Connecticut’s COVID alert map gets redder; Positive test rate at 2.3%
Today’s map has 19 red-alert communities.
The novel coronavirus is spreading in Connecticut with COVID-19 cases increasing in the I-84 corridor from Hartford to Waterbury, staying high in smaller towns to the east and producing a stunning flare-up in Norwalk, state officials said Thursday.
Updated every Thursday, the state’s COVID alert map is ablaze in autumn colors — yellows, oranges and reds that show residents where the infection is active. Last week, much of the map was gray —signifying communities with fewer than 5 cases per 100,000 people.
Gov. Ned Lamont, his public-health adviser and other top aides described a spread that so far cannot be linked in a significant way to reopened schools and eased restrictions on commerce. The culprit is small interactions, not super-spreader events.
“Turning this around is within our own personal control,” said Dr. Deidre Gifford, the acting commissioner of public health.
The state is emphasizing the 3 Ws: Wearing a mask, washing hands and watching your distance from others. The daily rate of positive COVID tests was 2.3% of the 22,117 reported, a percentage point higher than a week ago. The seven-day rolling average was 2.1%.
There were two deaths, bringing the total to 4,569. About 60% of all those who have died of COVID in Connecticut since March were at least 80 years old, 80% were at least 70 and 94% were at least 60. But there also have been dozen of deaths of patients in their 30s and 40s and nearly 200 in their 50s.
Hospitalizations from COVID were up 19 to 232 on Thursday. That is three times the level of just a month ago but still only a small fraction of the 2,000 at the peak in the spring. Thirty-nine of those hospitalized with COVID were in intensive care. About one quarter of all hospital beds and half of ICU beds are available.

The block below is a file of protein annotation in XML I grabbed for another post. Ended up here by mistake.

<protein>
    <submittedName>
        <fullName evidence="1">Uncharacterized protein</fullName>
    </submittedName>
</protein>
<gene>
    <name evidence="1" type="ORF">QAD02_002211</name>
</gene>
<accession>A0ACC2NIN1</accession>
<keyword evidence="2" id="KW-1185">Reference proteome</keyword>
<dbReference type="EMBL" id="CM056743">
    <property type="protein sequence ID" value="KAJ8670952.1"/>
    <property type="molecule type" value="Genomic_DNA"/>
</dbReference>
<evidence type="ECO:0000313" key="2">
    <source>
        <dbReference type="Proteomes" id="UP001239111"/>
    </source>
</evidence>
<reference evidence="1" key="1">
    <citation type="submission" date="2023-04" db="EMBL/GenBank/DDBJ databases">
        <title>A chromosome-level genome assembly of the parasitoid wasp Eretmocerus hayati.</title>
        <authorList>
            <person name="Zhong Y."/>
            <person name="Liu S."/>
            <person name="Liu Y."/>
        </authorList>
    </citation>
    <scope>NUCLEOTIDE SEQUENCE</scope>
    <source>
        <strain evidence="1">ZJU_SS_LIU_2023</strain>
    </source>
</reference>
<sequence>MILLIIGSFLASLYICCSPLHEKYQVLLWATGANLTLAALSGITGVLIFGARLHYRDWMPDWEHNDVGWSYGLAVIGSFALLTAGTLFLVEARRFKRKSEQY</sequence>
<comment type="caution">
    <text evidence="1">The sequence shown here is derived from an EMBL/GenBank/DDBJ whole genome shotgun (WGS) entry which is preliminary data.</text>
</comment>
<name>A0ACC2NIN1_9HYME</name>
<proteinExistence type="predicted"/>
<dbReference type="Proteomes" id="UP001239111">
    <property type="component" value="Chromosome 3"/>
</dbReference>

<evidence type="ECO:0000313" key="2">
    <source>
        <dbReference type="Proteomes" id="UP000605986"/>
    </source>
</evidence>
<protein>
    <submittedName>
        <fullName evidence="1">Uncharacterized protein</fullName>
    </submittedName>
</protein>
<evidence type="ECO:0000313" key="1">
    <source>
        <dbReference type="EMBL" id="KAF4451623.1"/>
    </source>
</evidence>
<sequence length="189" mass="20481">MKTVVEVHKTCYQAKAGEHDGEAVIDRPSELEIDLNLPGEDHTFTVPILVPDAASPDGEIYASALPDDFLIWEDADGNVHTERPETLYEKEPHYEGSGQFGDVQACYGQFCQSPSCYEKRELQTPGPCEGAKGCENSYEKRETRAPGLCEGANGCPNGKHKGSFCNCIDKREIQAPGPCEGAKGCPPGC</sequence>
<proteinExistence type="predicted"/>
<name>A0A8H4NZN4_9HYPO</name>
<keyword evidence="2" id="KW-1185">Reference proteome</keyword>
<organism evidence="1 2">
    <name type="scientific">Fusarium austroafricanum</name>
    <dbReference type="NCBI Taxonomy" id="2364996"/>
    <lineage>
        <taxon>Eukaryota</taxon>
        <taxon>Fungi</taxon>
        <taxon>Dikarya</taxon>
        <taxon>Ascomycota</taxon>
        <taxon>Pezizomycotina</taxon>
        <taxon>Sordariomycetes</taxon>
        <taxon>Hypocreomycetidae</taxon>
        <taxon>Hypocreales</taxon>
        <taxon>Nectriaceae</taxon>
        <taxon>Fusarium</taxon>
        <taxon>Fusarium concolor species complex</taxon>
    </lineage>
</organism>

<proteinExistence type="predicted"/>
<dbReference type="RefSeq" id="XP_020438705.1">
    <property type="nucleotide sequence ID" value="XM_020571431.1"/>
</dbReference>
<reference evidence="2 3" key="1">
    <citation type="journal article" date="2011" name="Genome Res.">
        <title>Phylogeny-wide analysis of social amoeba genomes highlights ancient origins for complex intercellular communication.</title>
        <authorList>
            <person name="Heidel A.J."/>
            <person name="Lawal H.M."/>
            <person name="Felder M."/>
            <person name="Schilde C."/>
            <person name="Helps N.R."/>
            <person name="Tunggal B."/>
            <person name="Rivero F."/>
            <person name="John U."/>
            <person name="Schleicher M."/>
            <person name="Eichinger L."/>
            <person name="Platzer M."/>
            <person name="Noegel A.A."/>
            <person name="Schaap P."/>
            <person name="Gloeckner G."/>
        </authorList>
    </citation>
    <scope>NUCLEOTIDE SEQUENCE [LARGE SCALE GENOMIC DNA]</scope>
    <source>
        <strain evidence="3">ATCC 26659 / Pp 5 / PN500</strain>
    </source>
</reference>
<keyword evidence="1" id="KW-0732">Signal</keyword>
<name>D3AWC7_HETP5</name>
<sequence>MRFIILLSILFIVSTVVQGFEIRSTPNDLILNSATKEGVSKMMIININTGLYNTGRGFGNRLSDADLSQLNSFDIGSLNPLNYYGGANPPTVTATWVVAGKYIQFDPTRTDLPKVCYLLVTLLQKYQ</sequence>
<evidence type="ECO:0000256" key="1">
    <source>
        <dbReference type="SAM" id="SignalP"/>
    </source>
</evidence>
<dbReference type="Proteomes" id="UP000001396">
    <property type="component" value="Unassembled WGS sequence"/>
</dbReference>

The alert map is meant to inform, not frighten, Gifford said. Yellow means no more than 9 cases per 100,000; orange, no more than 14; and red, 15 or more. On Thursday, the number of red towns rose from 11 to 19, though two dropped off.
“Panic is not helpful in this kind of a situation, but action and well-informed strategic action is helpful, so I think we should all be concerned and then take the appropriate actions,” Gifford said.
Red-alert communities have the option of returning to Phase 2 of COVID restrictions, which limit indoor dining at restaurants to 50% of capacity and impose other limits on public venues. The state went to Phase 3 on Oct. 8, allowing 75% capacity at restaurants and the the limited reopening of theaters.
Windham, the home to Eastern Connecticut State University, is the only community staying in Phase 2. It had 22.6 cases per 100,000. Norwich and New London were at 40 cases per 100,000 or above.
The governor and Gifford said the paucity of cases traced to large public gatherings argues in favor of enforcing rules on wearing face covering and encouraging hand-washing and social distancing, which Lamont acknowledged will get more challenging as socializing goes indoors and the holidays approach.
Lamont sounded like a parent telling a family that holiday plans would have to be changed, when they had hopes of a festive season.
“Here we go again. I know we’re now moving into the holiday season. We’ve got Halloween in about 10 days and Thanksgiving thereafter,” Lamont said.
Lamont urged residents to take a break from Thanksgiving dinners that can crowd three generations around dining tables that otherwise go unused for much of the year. He is reluctantly suspending another holiday at the Executive Residence, the distribution of candy.
“This year, for the first year, we’re not going to be able to do Halloween at the governor’s residence. We’re in Hartford, and it is in a red zone. And we do attract a crowd,” he said. “And I say that with great disappointment.”
Hartford was in the red zone last week and again Thursday. New on Thursday were Waterbury, Norwalk and Fairfield. Cases in Fairfield were largely traced to Fairfield University and Sacred Heart, but community spread among networks of friends and families were the major driver.
In Norwalk, the numbers were stunning: a jump of 72 to 163 active infections in just two weeks. The community has a testing positivity rate of 5%, more than double the state average. Gifford said the speed and reach of the flareup in Norwalk was the latest reminder that COVID-19 is extremely contagious.
Lamont, who is 66, urged people to vote by absentee, an option available to every Connecticut voter due to the COVID this year. But the governor intends to cast his ballot in person, while wearing a mask and observing social-distancing protocols, at his local precinct in Greenwich.
He wants people to be safe, but he also wants them to feel secure in voting.
“That’s a message I wanted to send,” he said.
Last week’s map had 11 red-alert communities and fewer yellow and orange.
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